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How not to look like you are worth what you charge

September 16th, 2010 No comments

This collection of screenshots is a perfect demonstration of how not to present yourself well on the net. Many of these sites are completely inaccessible on iPhone and iPad (as of 7.10.10) and most often this is because they were built with total dependence on Flash.

I wish I had taken the time to gather these myself. I will be citing specific examples in the future but this survey of sites is as enlightening as it is amusing.

First of  these utter failure screenshots is of TBWA\Chiat\Day‘s home page. TBWA is Apple’s agency. The same Apple on whose products, iPhone and iPad, their home page breaks completely.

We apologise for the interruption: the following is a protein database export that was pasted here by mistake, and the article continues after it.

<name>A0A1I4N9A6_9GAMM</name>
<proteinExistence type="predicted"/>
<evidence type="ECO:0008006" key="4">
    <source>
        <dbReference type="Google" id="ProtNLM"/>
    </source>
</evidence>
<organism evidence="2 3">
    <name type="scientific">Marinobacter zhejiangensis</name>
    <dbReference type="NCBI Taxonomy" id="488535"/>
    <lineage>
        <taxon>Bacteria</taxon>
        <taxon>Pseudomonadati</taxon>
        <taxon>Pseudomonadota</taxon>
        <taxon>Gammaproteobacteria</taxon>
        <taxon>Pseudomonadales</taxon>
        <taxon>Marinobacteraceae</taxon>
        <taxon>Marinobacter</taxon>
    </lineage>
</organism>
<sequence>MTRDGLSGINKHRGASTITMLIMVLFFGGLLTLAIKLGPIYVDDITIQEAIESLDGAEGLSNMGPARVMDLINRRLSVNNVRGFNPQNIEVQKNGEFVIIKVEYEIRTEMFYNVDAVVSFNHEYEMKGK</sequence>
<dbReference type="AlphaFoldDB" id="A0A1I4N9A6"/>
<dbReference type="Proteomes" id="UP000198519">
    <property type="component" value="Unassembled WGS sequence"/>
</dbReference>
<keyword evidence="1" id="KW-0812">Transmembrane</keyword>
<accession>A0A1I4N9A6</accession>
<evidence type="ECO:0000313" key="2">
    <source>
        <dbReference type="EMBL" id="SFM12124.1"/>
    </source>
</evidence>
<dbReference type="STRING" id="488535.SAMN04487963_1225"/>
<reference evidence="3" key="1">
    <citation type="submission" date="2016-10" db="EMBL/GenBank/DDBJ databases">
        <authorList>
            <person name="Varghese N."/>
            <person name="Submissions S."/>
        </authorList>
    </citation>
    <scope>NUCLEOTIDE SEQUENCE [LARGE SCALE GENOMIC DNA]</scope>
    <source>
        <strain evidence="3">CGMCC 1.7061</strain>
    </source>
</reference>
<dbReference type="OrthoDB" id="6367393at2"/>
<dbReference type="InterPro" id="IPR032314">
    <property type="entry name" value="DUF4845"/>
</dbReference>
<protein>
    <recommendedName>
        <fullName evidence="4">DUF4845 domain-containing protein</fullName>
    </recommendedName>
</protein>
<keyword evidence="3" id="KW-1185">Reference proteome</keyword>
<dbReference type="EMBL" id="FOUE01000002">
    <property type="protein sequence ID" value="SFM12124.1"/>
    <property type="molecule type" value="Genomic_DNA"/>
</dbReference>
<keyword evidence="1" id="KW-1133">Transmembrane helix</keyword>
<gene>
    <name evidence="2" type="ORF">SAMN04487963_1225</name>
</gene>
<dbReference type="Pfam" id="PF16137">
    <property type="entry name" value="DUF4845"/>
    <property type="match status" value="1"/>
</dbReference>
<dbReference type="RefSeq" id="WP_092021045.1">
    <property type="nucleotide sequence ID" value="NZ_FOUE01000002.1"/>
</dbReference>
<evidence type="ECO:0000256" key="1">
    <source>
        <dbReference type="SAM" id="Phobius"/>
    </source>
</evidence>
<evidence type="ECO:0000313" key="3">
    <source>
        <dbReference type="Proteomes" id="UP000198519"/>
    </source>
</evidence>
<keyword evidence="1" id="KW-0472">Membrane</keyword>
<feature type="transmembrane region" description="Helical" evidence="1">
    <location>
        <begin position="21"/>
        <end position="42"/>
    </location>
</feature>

Ironically, Nick Jones, who captured and presents these examples markets himself as a Flash developer and his work, despite being Flash-centric is elegant and approachable when Flash is installed and working. Based on the work he shows, I’d probably hire him as a Flash developer. I’d hire somebody else to build the rest of the site. His site is far smarter than most of the expensive agency sites pictured at the link because his site still offers screenshots and basic descriptions of his work when visited from an iPhone or with a browser not running Flash. (several of the linked images do lead to 404 errors however).

Flash is a powerful and useful tool. It can allow you to present content, offer interactivity and even provide rich gameplay experiences on the web but it is not, and should never be, the navigational spine of your primary internet presence.